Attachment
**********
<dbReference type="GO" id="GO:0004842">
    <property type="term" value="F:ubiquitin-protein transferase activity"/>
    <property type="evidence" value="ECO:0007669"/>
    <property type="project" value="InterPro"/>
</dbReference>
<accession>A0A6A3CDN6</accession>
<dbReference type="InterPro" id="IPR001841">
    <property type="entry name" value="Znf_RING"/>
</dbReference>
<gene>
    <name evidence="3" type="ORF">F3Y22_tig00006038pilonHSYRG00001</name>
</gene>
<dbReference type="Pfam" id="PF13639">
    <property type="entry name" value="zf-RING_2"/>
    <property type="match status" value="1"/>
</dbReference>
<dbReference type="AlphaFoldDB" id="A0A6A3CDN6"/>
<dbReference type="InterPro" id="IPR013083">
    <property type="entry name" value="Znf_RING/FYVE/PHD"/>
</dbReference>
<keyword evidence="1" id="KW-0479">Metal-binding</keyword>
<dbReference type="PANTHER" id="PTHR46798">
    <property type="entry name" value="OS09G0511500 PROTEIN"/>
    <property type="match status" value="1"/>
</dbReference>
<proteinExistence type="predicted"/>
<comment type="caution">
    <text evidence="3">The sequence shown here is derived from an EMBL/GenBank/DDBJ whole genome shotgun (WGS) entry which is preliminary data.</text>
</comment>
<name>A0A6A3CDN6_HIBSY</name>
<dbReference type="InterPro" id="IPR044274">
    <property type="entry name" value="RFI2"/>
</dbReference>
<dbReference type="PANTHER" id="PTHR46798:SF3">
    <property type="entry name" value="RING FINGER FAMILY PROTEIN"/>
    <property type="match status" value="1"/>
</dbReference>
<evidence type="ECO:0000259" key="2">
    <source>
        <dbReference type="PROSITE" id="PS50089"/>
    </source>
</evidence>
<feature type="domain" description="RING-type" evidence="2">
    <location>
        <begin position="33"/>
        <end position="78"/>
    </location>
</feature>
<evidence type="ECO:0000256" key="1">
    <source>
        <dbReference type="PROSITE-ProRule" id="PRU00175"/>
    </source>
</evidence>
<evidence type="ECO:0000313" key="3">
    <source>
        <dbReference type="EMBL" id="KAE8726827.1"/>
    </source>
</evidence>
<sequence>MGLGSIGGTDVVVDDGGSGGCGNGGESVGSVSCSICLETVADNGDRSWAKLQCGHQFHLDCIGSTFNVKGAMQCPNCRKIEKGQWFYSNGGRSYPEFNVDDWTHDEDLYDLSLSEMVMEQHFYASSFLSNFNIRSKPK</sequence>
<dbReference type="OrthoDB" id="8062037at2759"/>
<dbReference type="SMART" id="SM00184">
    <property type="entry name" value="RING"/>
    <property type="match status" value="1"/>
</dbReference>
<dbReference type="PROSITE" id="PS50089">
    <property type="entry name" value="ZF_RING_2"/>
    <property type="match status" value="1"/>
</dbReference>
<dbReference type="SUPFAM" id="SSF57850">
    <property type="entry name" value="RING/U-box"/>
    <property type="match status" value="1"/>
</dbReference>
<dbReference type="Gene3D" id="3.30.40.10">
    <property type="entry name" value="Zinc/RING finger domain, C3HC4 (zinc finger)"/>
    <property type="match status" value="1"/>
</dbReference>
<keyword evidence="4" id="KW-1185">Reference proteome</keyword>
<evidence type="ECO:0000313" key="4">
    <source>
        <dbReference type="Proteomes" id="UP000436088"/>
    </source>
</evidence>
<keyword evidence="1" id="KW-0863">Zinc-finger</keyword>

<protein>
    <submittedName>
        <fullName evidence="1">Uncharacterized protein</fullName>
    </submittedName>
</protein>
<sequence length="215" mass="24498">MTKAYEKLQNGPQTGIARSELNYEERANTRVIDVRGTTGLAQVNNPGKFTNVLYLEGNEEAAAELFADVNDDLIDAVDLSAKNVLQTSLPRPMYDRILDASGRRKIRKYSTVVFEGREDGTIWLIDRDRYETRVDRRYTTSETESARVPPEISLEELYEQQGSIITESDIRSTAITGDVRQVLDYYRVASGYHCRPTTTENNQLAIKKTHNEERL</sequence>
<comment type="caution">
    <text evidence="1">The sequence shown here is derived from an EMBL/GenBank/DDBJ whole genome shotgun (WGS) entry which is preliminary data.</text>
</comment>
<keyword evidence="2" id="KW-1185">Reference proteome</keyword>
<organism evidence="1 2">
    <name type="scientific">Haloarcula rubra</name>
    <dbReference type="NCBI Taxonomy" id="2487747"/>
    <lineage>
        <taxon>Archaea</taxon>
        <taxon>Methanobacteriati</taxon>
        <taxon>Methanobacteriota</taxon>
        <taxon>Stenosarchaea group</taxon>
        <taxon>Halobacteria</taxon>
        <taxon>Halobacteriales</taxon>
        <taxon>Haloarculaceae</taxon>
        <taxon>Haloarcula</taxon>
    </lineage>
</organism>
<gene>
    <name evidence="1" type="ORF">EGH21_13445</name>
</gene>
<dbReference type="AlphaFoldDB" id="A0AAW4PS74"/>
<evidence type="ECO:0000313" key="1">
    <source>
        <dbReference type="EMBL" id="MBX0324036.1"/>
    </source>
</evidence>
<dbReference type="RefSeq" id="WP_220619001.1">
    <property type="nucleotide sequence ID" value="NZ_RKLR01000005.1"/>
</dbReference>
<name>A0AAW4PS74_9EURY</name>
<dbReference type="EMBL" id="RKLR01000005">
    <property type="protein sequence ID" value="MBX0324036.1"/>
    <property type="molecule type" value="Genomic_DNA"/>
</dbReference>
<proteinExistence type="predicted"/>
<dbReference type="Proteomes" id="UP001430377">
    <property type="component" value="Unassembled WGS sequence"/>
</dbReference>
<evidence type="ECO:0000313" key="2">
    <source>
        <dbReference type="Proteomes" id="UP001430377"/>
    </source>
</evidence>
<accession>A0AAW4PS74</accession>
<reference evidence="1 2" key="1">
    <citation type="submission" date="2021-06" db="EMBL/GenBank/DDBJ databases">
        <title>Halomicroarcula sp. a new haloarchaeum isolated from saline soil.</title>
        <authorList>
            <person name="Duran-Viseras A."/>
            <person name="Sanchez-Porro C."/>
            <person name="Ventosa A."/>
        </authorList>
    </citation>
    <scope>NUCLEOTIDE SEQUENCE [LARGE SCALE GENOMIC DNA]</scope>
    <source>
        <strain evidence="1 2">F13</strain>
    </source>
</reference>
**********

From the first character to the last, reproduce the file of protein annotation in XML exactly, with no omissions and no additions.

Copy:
<dbReference type="GO" id="GO:0004842">
    <property type="term" value="F:ubiquitin-protein transferase activity"/>
    <property type="evidence" value="ECO:0007669"/>
    <property type="project" value="InterPro"/>
</dbReference>
<accession>A0A6A3CDN6</accession>
<dbReference type="InterPro" id="IPR001841">
    <property type="entry name" value="Znf_RING"/>
</dbReference>
<gene>
    <name evidence="3" type="ORF">F3Y22_tig00006038pilonHSYRG00001</name>
</gene>
<dbReference type="Pfam" id="PF13639">
    <property type="entry name" value="zf-RING_2"/>
    <property type="match status" value="1"/>
</dbReference>
<dbReference type="AlphaFoldDB" id="A0A6A3CDN6"/>
<dbReference type="InterPro" id="IPR013083">
    <property type="entry name" value="Znf_RING/FYVE/PHD"/>
</dbReference>
<keyword evidence="1" id="KW-0479">Metal-binding</keyword>
<dbReference type="PANTHER" id="PTHR46798">
    <property type="entry name" value="OS09G0511500 PROTEIN"/>
    <property type="match status" value="1"/>
</dbReference>
<proteinExistence type="predicted"/>
<comment type="caution">
    <text evidence="3">The sequence shown here is derived from an EMBL/GenBank/DDBJ whole genome shotgun (WGS) entry which is preliminary data.</text>
</comment>
<name>A0A6A3CDN6_HIBSY</name>
<dbReference type="InterPro" id="IPR044274">
    <property type="entry name" value="RFI2"/>
</dbReference>
<dbReference type="PANTHER" id="PTHR46798:SF3">
    <property type="entry name" value="RING FINGER FAMILY PROTEIN"/>
    <property type="match status" value="1"/>
</dbReference>
<evidence type="ECO:0000259" key="2">
    <source>
        <dbReference type="PROSITE" id="PS50089"/>
    </source>
</evidence>
<feature type="domain" description="RING-type" evidence="2">
    <location>
        <begin position="33"/>
        <end position="78"/>
    </location>
</feature>
<evidence type="ECO:0000256" key="1">
    <source>
        <dbReference type="PROSITE-ProRule" id="PRU00175"/>
    </source>
</evidence>
<evidence type="ECO:0000313" key="3">
    <source>
        <dbReference type="EMBL" id="KAE8726827.1"/>
    </source>
</evidence>
<sequence>MGLGSIGGTDVVVDDGGSGGCGNGGESVGSVSCSICLETVADNGDRSWAKLQCGHQFHLDCIGSTFNVKGAMQCPNCRKIEKGQWFYSNGGRSYPEFNVDDWTHDEDLYDLSLSEMVMEQHFYASSFLSNFNIRSKPK</sequence>
<dbReference type="OrthoDB" id="8062037at2759"/>
<dbReference type="SMART" id="SM00184">
    <property type="entry name" value="RING"/>
    <property type="match status" value="1"/>
</dbReference>
<dbReference type="PROSITE" id="PS50089">
    <property type="entry name" value="ZF_RING_2"/>
    <property type="match status" value="1"/>
</dbReference>
<dbReference type="SUPFAM" id="SSF57850">
    <property type="entry name" value="RING/U-box"/>
    <property type="match status" value="1"/>
</dbReference>
<dbReference type="Gene3D" id="3.30.40.10">
    <property type="entry name" value="Zinc/RING finger domain, C3HC4 (zinc finger)"/>
    <property type="match status" value="1"/>
</dbReference>
<keyword evidence="4" id="KW-1185">Reference proteome</keyword>
<evidence type="ECO:0000313" key="4">
    <source>
        <dbReference type="Proteomes" id="UP000436088"/>
    </source>
</evidence>
<keyword evidence="1" id="KW-0863">Zinc-finger</keyword>

<protein>
    <submittedName>
        <fullName evidence="1">Uncharacterized protein</fullName>
    </submittedName>
</protein>
<sequence length="215" mass="24498">MTKAYEKLQNGPQTGIARSELNYEERANTRVIDVRGTTGLAQVNNPGKFTNVLYLEGNEEAAAELFADVNDDLIDAVDLSAKNVLQTSLPRPMYDRILDASGRRKIRKYSTVVFEGREDGTIWLIDRDRYETRVDRRYTTSETESARVPPEISLEELYEQQGSIITESDIRSTAITGDVRQVLDYYRVASGYHCRPTTTENNQLAIKKTHNEERL</sequence>
<comment type="caution">
    <text evidence="1">The sequence shown here is derived from an EMBL/GenBank/DDBJ whole genome shotgun (WGS) entry which is preliminary data.</text>
</comment>
<keyword evidence="2" id="KW-1185">Reference proteome</keyword>
<organism evidence="1 2">
    <name type="scientific">Haloarcula rubra</name>
    <dbReference type="NCBI Taxonomy" id="2487747"/>
    <lineage>
        <taxon>Archaea</taxon>
        <taxon>Methanobacteriati</taxon>
        <taxon>Methanobacteriota</taxon>
        <taxon>Stenosarchaea group</taxon>
        <taxon>Halobacteria</taxon>
        <taxon>Halobacteriales</taxon>
        <taxon>Haloarculaceae</taxon>
        <taxon>Haloarcula</taxon>
    </lineage>
</organism>
<gene>
    <name evidence="1" type="ORF">EGH21_13445</name>
</gene>
<dbReference type="AlphaFoldDB" id="A0AAW4PS74"/>
<evidence type="ECO:0000313" key="1">
    <source>
        <dbReference type="EMBL" id="MBX0324036.1"/>
    </source>
</evidence>
<dbReference type="RefSeq" id="WP_220619001.1">
    <property type="nucleotide sequence ID" value="NZ_RKLR01000005.1"/>
</dbReference>
<name>A0AAW4PS74_9EURY</name>
<dbReference type="EMBL" id="RKLR01000005">
    <property type="protein sequence ID" value="MBX0324036.1"/>
    <property type="molecule type" value="Genomic_DNA"/>
</dbReference>
<proteinExistence type="predicted"/>
<dbReference type="Proteomes" id="UP001430377">
    <property type="component" value="Unassembled WGS sequence"/>
</dbReference>
<evidence type="ECO:0000313" key="2">
    <source>
        <dbReference type="Proteomes" id="UP001430377"/>
    </source>
</evidence>
<accession>A0AAW4PS74</accession>
<reference evidence="1 2" key="1">
    <citation type="submission" date="2021-06" db="EMBL/GenBank/DDBJ databases">
        <title>Halomicroarcula sp. a new haloarchaeum isolated from saline soil.</title>
        <authorList>
            <person name="Duran-Viseras A."/>
            <person name="Sanchez-Porro C."/>
            <person name="Ventosa A."/>
        </authorList>
    </citation>
    <scope>NUCLEOTIDE SEQUENCE [LARGE SCALE GENOMIC DNA]</scope>
    <source>
        <strain evidence="1 2">F13</strain>
    </source>
</reference>